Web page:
Multi-queue I/O (5.0): Multi-queue block I/O schedulers became the default in 5.0, and classic schedulers were removed.
UDP GRO (5.0): UDP Generic Receive Offload (GRO) improves performance by allowing packets to be aggregated by the driver and card and passed up stack.
io_uring (5.1): A generic asynchronous interface for fast communication between applications and the kernel, making use of shared ring buffers. Primary uses include fast disk and network I/O.
MADV_COLD, MADV_PAGEOUT (5.4): These madvise(2) flags are hints to the kernel that memory is needed but not anytime soon. MADV_PAGEOUT is also a hint that memory can be reclaimed immediately. These are especially useful for memory-constrained embedded Linux devices.
MultiPath TCP (5.6): Multiple network links (e.g., 3G and WiFi) can be used to improve the performance and reliability of a single TCP connection.
Boot-time tracing (5.6): Allows Ftrace to trace the early boot process. (systemd can provide timing information on the late boot process: see Section 3.4.2, systemd.)
Thermal pressure (5.7): The scheduler accounts for thermal throttling to make better placement decisions.
perf flame graphs (5.8): perf(1) support for the flame graph visualization.
Not listed here are the many small performance improvements for locking, drivers, VFS, file systems, asynchronous I/O, memory allocators, NUMA, new processor instruction support, GPUs, and the performance tools perf(1) and Ftrace. System boot time has also been improved by the adoption of systemd.
The following sections describe in more detail three Linux topics important to performance: systemd, KPTI, and extended BPF.
systemd is a commonly used service manager for Linux, developed as a replacement for the original UNIX init system. systemd has various features including dependency-aware service startup and service time statistics.
An occasional task in systems performance is to tune the system’s boot time, and the systemd time statistics can show where to tune. The overall boot time can be reported using systemd-analyze(1):
# systemd-analyze Startup finished in 1.657s (kernel) + 10.272s (userspace) = 11.930s graphical.target reached after 9.663s in userspace
This output shows that the system booted (reached the graphical.target in this case) in 9.663 seconds. More information can be seen using the critical-chain subcommand:
# systemd-analyze critical-chain The time when unit became active or started is printed after the "@" character. The time the unit took to start is printed after the "+" character. graphical.target @9.663s └─multi-user.target @9.661s └─snapd.seeded.service @9.062s +62ms └─basic.target @6.336s └─sockets.target @6.334s └─snapd.socket @6.316s +16ms └─sysinit.target @6.281s └─cloud-init.service @5.361s +905ms └─systemd-networkd-wait-online.service @3.498s +1.860s └─systemd-networkd.service @3.254s +235ms └─network-pre.target @3.251s └─cloud-init-local.service @2.107s +1.141s └─systemd-remount-fs.service @391ms +81ms └─systemd-journald.socket @387ms └─system.slice @366ms └─-.slice @366ms
This output shows the critical path: the sequence of steps (in this case, services) that causes the latency. The slowest service was systemd-networkd-wait-online.service, taking 1.86 seconds to start.
There are other useful subcommands: blame shows the slowest initialization times, and plot produces an SVG diagram. See the man page for systemd-analyze(1) for more information.
3.4.3 KPTI (Meltdown)
The kernel page table isolation (KPTI) patches added to Linux 4.14 in 2018 are a mitigation for the Intel processor vulnerability called “meltdown.” Older Linux kernel versions had KAISER patches for a similar purpose, and other kernels have employed mitigations as well. While these work around the security issue, they also reduce processor performance due to extra CPU cycles and additional TLB flushing on context switches and syscalls. Linux added process-context ID (PCID) support in the same release, which allows some TLB flushes to be avoided, provided the processor supports pcid.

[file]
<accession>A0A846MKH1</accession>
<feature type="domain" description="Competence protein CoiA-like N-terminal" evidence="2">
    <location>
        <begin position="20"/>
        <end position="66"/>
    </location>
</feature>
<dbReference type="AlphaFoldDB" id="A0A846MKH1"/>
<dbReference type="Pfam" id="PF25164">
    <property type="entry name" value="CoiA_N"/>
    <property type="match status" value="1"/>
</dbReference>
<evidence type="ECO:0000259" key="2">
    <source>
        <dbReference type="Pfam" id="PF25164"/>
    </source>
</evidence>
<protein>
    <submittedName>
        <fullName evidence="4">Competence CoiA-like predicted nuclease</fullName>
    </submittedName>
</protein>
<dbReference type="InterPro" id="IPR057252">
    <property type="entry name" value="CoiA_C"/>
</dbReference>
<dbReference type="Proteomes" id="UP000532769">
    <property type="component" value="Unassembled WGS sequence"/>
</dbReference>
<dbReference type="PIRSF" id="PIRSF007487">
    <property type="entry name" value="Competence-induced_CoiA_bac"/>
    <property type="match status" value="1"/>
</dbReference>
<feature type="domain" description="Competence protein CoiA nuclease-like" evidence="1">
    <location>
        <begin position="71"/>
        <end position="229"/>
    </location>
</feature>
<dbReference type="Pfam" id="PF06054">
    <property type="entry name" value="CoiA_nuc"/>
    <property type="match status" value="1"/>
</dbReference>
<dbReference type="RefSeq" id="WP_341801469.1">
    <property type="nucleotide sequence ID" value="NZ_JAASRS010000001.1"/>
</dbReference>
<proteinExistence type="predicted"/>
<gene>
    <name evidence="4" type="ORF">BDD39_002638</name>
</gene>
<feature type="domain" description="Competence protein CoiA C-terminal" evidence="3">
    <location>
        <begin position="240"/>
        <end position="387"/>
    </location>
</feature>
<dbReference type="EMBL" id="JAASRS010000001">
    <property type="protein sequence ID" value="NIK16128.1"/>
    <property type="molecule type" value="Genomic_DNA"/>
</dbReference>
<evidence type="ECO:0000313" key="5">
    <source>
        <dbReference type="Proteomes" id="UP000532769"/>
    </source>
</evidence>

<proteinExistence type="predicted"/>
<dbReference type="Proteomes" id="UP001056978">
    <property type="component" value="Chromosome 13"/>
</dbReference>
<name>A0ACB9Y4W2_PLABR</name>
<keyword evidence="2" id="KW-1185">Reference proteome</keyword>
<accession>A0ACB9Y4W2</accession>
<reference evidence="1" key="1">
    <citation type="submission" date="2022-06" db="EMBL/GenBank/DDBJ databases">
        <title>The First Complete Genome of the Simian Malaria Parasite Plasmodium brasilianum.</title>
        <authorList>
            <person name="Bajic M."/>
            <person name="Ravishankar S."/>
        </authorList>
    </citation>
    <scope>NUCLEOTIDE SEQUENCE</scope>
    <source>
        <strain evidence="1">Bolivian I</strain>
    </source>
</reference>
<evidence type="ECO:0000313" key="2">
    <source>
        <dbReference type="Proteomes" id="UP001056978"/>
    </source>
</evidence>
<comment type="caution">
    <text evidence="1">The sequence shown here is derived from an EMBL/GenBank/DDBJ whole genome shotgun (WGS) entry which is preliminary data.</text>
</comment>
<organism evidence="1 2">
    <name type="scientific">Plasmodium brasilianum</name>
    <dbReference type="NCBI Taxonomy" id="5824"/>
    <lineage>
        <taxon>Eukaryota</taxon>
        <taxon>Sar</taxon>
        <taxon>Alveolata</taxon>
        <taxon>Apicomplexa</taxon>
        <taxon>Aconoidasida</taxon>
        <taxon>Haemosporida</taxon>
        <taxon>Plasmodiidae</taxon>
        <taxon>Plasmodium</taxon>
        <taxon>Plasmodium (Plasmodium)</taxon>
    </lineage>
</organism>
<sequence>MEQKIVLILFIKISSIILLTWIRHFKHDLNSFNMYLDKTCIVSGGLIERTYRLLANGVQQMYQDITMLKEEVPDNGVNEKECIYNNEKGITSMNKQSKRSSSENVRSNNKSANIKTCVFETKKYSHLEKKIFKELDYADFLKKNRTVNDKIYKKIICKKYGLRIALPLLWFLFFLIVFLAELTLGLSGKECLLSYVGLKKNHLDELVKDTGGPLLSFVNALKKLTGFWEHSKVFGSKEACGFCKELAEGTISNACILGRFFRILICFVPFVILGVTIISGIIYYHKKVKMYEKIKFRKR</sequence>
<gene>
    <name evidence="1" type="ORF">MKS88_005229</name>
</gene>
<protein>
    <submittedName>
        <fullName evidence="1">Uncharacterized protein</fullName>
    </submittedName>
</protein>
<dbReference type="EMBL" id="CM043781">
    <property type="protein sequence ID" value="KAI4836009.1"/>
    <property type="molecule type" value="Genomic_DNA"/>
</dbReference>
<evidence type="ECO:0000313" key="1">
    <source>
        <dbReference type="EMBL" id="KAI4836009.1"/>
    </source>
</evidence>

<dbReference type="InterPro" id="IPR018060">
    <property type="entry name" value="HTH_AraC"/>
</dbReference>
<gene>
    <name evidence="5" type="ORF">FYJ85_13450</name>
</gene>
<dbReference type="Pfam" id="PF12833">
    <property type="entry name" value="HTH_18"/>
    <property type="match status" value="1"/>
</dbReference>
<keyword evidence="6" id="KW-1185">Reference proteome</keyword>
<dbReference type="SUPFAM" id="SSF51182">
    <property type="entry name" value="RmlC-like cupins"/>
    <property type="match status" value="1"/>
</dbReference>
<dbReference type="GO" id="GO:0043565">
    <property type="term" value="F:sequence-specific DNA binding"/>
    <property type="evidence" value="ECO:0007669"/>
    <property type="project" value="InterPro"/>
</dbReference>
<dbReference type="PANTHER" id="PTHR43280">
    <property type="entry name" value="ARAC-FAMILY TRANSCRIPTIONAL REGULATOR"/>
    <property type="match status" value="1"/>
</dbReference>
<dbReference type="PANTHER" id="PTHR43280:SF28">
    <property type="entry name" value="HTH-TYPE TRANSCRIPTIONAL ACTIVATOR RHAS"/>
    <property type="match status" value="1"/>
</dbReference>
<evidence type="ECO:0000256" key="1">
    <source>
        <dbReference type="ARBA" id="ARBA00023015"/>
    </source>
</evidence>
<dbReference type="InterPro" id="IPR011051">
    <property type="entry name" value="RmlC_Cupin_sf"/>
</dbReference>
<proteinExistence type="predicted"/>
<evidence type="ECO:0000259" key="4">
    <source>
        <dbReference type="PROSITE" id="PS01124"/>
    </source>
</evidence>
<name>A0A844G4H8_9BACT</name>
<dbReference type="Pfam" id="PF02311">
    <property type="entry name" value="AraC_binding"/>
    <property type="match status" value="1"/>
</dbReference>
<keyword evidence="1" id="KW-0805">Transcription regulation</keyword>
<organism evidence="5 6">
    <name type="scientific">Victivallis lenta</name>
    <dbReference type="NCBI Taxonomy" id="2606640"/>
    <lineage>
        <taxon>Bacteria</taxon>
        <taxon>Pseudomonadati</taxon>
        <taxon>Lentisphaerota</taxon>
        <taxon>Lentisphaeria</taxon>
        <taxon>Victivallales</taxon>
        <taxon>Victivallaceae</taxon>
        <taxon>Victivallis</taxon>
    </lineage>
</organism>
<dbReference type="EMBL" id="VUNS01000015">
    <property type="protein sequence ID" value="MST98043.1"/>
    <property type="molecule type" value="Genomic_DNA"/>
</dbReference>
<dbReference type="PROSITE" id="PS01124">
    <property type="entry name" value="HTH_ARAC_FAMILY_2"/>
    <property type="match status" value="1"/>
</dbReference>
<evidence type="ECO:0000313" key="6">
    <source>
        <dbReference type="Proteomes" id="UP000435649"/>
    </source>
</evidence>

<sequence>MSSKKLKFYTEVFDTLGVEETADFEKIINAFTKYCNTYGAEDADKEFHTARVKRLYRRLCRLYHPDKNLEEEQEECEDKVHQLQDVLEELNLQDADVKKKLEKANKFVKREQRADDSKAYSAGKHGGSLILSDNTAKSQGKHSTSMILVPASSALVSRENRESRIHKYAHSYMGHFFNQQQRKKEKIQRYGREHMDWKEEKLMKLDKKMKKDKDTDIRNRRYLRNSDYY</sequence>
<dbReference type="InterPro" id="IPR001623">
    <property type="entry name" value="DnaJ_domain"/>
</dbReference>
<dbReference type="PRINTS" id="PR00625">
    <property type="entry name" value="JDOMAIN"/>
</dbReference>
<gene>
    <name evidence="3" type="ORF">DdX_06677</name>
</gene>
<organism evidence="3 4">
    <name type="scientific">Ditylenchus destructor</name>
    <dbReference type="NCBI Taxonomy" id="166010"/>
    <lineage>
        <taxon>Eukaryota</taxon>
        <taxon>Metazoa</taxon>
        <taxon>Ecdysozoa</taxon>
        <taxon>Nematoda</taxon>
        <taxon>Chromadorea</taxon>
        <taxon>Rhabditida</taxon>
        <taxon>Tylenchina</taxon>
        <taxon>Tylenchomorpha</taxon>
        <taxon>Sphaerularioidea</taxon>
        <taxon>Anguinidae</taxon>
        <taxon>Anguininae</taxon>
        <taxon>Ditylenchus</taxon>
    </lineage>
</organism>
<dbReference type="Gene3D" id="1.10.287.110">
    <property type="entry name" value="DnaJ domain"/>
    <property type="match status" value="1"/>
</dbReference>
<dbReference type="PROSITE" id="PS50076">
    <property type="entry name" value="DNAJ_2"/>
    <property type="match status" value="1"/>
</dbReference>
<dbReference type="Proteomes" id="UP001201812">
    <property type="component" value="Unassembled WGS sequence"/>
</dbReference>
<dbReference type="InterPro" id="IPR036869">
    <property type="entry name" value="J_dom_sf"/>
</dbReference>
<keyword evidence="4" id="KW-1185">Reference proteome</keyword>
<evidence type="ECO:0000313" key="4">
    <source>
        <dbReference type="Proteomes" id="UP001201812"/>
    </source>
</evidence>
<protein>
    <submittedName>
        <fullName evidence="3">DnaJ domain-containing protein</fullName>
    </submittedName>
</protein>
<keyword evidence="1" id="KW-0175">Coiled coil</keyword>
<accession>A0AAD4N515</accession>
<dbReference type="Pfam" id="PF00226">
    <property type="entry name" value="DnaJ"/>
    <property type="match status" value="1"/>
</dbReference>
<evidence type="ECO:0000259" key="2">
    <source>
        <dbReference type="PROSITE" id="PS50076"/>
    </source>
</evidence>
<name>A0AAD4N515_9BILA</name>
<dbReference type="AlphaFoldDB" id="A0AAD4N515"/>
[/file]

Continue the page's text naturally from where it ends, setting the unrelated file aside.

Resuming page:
I evaluated the performance impact of KPTI as between 0.1% and 6% for Netflix cloud production workloads, depending on the workload’s syscall rate (higher costs more) [Gregg 18a]. Additional tuning will further reduce the cost: the use of huge pages so that a flushed TLB warms up faster, and using tracing tools to examine syscalls to identify ways to reduce their rate. A number of such tracing tools are implemented using extended BPF.
3.4.4 Extended BPF
BPF stands for Berkeley Packet Filter, an obscure technology first developed in 1992 that improved the performance of packet capture tools [McCanne 92]. In 2013, Alexei Starovoitov proposed a major rewrite of BPF [Starovoitov 13], which was further developed by himself and Daniel Borkmann and included in the Linux kernel in 2014 [Borkmann 14b]. This turned BPF into a general-purpose execution engine that can be used for a variety of things, including networking, observability, and security.
BPF itself is a flexible and efficient technology composed of an instruction set, storage objects (maps), and helper functions. It can be considered a virtual machine due to its virtual instruction set specification. BPF programs run in kernel mode (as pictured earlier in Figure 3.2) and are configured to run on events: socket events, tracepoints, USDT probes, kprobes, uprobes, and perf_events. These are shown in Figure 3.16.
Figure 3.16 BPF components
BPF bytecode must first pass through a verifier that checks for safety, ensuring that the BPF program will not crash or corrupt the kernel. It may also use a BPF Type Format (BTF) system for understanding data types and structures. BPF programs can output data via a perf ring buffer, an efficient way to emit per-event data, or via maps, which are suited for statistics.
Because it is powering a new generation of efficient, safe, and advanced tracing tools, BPF is important for systems performance analysis. It provides programmability to existing kernel event sources: tracepoints, kprobes, uprobes, and perf_events. A BPF program can, for example, record a timestamp on the start and end of I/O to time its duration, and record this in a custom histogram. This book contains many BPF-based programs using the BCC and bpftrace front-ends. These front-ends are covered in Chapter 15.